At the moment, anyone can upload or sell anything without having to prove who they are or that they own the rights to an ebook etc. An author has to provide a great deal of information in a DMCA notice. It should at least be as arduous for the potential infringer as for the rights owner!
3. You could require sharing sites such as Scribd (which complies pretty well) Plunder, Astatalk, Underground, Zippyshare, etc to lodge copies of all take down notices with the IRS or with your office. You could give authors, agents and publishers an address to cc our take down notices and cease and desist letters. Even the appearance of scrutiny and a permanent record of all take down notices would be a help.
You would also have a Rights Registry to rival that being established by Google, so Google does not have a monopoly.
Possibly, there could be a Take-Down fee. Removing illegally uploaded files must be troublesome for the site, and they ought to be compensated for their time. If they are compensated, the government should receive income tax. Possibly, there should also be an element of restitution for the creators and their publishers. This would have to be accomplished by the internet equivalent of a security deposit, which would be forfeited in the event of a take down notice.
Given the costs of piracy to the economy, this could be very helpful to everyone except the pirates!
4. Although many pirate sites are located overseas, they have US servers (which are usually very good). The government could reward servers that are helpful, and take away the bandwidth of those that are not. "Sharing" sites use a lot of space. Downloading books and movies takes up a lot of space. Maybe net neutrality is not such a good thing when it facilitates copyright infringement and tax avoidance.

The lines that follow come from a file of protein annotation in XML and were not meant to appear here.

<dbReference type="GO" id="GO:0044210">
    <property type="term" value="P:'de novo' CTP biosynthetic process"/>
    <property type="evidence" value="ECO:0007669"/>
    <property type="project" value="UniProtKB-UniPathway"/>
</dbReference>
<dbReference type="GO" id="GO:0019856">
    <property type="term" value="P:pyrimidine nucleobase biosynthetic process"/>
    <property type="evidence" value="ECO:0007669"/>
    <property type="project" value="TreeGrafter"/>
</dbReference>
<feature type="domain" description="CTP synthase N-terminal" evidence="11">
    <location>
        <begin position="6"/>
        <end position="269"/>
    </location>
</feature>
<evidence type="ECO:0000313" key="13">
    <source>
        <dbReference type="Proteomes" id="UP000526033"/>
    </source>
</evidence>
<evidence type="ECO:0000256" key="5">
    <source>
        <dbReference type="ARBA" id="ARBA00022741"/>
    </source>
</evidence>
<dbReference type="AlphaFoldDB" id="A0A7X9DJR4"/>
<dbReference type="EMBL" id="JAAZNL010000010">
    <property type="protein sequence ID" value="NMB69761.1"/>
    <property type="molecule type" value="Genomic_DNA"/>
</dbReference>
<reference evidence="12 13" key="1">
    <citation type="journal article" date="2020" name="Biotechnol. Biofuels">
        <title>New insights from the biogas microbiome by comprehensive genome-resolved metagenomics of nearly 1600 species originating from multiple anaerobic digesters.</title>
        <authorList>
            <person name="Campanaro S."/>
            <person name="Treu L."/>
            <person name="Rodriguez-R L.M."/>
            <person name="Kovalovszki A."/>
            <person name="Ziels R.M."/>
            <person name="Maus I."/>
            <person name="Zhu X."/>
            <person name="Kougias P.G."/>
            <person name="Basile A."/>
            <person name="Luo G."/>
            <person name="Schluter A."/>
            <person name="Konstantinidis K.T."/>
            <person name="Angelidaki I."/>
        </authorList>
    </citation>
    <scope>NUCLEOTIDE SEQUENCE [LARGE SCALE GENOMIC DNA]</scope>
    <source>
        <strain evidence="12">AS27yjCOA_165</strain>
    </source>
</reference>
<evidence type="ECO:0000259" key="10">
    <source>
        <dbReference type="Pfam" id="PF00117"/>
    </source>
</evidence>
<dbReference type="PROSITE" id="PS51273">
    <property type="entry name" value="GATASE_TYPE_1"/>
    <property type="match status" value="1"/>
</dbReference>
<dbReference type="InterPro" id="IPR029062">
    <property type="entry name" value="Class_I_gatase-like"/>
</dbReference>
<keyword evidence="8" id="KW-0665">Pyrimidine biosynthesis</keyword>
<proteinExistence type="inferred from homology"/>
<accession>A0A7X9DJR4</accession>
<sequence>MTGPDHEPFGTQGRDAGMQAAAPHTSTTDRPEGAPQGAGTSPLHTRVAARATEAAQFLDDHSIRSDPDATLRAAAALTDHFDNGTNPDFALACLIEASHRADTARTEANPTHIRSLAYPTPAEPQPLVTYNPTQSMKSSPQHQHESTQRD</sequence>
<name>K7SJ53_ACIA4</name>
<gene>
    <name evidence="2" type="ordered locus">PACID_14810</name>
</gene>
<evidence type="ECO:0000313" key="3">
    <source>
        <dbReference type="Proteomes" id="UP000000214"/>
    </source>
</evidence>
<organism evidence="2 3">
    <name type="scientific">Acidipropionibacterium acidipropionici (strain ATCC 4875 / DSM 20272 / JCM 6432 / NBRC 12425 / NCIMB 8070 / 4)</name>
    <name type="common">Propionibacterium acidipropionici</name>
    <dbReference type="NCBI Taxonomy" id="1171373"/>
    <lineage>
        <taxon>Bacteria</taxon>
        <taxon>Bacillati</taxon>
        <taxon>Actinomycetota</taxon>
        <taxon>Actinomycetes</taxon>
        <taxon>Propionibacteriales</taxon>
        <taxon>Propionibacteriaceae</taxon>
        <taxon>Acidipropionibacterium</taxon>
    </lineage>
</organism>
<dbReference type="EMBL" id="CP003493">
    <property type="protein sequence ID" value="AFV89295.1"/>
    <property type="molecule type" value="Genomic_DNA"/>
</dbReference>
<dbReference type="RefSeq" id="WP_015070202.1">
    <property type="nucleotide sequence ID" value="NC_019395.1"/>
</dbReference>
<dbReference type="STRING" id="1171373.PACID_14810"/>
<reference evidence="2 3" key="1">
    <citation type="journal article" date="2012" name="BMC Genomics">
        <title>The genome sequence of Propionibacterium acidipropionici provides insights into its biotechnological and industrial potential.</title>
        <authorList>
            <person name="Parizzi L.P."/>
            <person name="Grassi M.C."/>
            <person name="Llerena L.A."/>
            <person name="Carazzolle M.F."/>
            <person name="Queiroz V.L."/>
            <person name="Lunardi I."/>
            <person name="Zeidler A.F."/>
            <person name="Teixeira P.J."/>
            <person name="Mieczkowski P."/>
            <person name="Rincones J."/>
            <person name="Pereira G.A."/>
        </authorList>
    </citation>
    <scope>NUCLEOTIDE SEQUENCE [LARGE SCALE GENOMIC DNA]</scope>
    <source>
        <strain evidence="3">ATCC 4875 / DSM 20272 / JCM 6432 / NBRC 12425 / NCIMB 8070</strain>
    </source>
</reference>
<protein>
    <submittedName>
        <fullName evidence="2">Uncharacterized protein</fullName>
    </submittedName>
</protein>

5. People who read illegally copied ebooks are not paying the creators, and they are not paying sales tax. Maybe there ought to be a question on the tax forms about downloading free ebooks/music/movies, just as there is a question about whether one has made sales tax free purchases, and whether one has employed a domestic servant or babysitter.
6. Only the government can garnish wages and benefits and attach assets. It seems wrong that a student can reproduce and distribute creators' works with relative impunity, and when sued, can declare bankruptcy and not pay his creditors and his fine, let alone provide any sort of restitution to the creators whom his activities have damaged. Poverty should not be a defence when someone can afford expensive internet equipment and services but alleges that they cannot afford to pay creators... and therefore has a "moral right" to steal, copy, and distribute.
7. Education is key. I am not in favor of prosecuting or suing people who genuinely do not know that "sharing" is wrong. The government could make a good start in schools, and also in emphasising that there is a difference between what can be done in a school or university, and what can be done in the home.
Thank you very much for your time.